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July 29, 2020  

Pace Pitches Life-Science Opportunity in NY

Pace University is shopping a piece of its campus in Lower Manhattan as a redevelopment play, in what could be the largest listing in the city since the pandemic crushed the investment-sales market.

The offering consists of part of a two-building complex totaling some 462,000 square feet near the base of the Brooklyn Bridge. The university, via Newmark, is pitching the opportunity for a buyer to redevelop the property as a life-science center with roughly 850,000 sf.

Offers could vary depending on the winning bidder’s strategy, but market pros believe the property will fetch roughly $350 per buildable foot, or about $300 million. The buyer would then commit to spend at least $500 million to develop what’s being billed as the Life Sciences Center at Pace University. Work would begin after the 2023 academic year.

Newmark is expected to launch the marketing campaign this week. Pace is seeking to sell the property outright, but would consider other transactions including the sale of a leasehold interest or forming a joint venture.

The offering has the potential to elicit heavy bidding for several reasons. First, New York City has seen few, if any, large listings since the pandemic forced office buildings to close in mid-March. New York office sales in the first half totaled a scant $4 billion, placing the city second in sales volume, behind the Boston area, for the first time since Real Estate Alert began tracking large trades in 2001.

Second, development plays in general have continued to attract investors amid the economic downturn because the projects presumably will be delivered post-Covid, when market conditions have stabilized.

And third, life-science properties continue to gain appeal among investors and are seen as well-positioned for an economic recovery. The niche asset class has become “one of the most sought-after and discussed investments” in the market, Newmark said in a report last month. “Although general business activity in NYC has slowed post-Covid,” the report added, “interest in the life-sciences sector has thrived, with many local landlords actively considering the feasibility of conversion of existing assets to lab space.”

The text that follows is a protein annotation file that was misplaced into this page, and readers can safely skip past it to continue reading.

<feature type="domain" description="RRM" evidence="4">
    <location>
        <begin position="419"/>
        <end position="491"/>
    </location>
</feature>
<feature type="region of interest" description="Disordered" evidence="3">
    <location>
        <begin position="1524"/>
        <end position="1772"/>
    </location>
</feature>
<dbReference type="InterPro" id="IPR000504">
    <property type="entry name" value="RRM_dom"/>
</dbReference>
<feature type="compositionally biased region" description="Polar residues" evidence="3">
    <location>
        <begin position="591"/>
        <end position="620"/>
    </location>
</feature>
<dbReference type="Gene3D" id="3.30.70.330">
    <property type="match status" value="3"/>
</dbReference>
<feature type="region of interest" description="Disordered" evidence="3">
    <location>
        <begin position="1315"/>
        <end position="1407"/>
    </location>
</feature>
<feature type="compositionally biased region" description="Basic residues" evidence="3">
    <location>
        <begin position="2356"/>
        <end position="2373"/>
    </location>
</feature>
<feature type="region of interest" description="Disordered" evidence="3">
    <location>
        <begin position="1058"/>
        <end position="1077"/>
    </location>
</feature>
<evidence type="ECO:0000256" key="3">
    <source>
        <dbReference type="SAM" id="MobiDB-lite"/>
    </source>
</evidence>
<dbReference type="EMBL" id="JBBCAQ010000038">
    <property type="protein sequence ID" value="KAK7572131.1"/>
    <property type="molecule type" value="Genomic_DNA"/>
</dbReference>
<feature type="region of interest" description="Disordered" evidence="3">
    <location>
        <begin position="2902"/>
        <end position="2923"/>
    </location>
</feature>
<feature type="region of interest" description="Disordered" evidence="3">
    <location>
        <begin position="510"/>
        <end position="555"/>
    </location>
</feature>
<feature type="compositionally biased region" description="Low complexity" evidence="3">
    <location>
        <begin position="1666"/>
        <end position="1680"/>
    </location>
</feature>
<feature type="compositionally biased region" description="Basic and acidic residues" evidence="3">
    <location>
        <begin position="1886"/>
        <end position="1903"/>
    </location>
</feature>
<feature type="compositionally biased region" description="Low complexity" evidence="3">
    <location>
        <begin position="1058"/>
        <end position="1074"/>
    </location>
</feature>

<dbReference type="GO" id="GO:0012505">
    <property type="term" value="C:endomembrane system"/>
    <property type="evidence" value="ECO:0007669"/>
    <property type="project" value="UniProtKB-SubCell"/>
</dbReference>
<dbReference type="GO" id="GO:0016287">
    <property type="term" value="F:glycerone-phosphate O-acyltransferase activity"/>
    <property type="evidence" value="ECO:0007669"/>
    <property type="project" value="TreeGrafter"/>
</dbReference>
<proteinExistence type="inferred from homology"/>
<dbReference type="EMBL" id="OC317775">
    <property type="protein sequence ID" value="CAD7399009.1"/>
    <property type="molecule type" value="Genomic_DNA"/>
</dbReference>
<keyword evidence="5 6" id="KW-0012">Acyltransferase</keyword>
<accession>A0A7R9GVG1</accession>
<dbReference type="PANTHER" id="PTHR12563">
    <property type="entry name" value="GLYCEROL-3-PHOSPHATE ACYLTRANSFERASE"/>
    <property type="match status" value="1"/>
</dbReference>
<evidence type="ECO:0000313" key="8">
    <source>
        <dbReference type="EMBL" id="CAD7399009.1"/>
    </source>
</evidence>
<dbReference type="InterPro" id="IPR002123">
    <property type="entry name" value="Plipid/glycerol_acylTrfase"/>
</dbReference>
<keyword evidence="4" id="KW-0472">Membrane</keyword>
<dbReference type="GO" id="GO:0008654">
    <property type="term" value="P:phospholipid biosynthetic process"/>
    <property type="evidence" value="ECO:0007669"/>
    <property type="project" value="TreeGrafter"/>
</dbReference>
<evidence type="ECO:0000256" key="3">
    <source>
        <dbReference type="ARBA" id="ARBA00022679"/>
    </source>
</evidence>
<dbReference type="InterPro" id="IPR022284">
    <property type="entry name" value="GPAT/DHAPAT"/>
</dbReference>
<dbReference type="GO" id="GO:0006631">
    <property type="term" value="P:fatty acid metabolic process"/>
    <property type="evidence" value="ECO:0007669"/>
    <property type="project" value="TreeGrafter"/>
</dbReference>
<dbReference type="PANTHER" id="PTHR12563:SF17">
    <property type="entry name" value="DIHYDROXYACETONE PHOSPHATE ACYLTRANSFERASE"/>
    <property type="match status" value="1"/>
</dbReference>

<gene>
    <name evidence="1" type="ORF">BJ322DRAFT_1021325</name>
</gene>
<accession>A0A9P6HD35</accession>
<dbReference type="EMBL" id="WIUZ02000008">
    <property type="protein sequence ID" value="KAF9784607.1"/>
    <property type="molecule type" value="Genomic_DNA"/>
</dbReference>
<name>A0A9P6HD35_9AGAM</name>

While Manhattan lags Boston and the San Francisco Bay Area as a destination for life-science companies, there’s been a spurt of development activity in recent years, supported by multiple state and city programs. According to the New York City Economic Development Corp., venture-capital investment in the city’s life-science sector has increased 700% since 2014.

In addition, life-science properties are fetching rent premiums versus traditional offices. “Taking rents” — the actual rents paid by tenants at the start of leases — average $90-100/sf for triple-net-lease life-science space, according to the Newmark report. That compares with a first-quarter average of $81.71/sf for traditional office space.

The two Pace buildings, which are connected by enclosed pedestrian bridges, are currently being used for a mix of academic, administrative and residential purposes. The university plans to vacate one of the buildings after the spring 2023 semester and turn it over to the developer. It would continue to occupy the other building.

The offered property, at One Spruce Street, is on a parcel bounded by Frankfort Street, Gold Street, Spruce Street and Park Row. The site is near the Fulton Center transit hub and adjacent to New York-Presbyterian Hospital, which marketing materials note makes the neighborhood ripe for life-science development.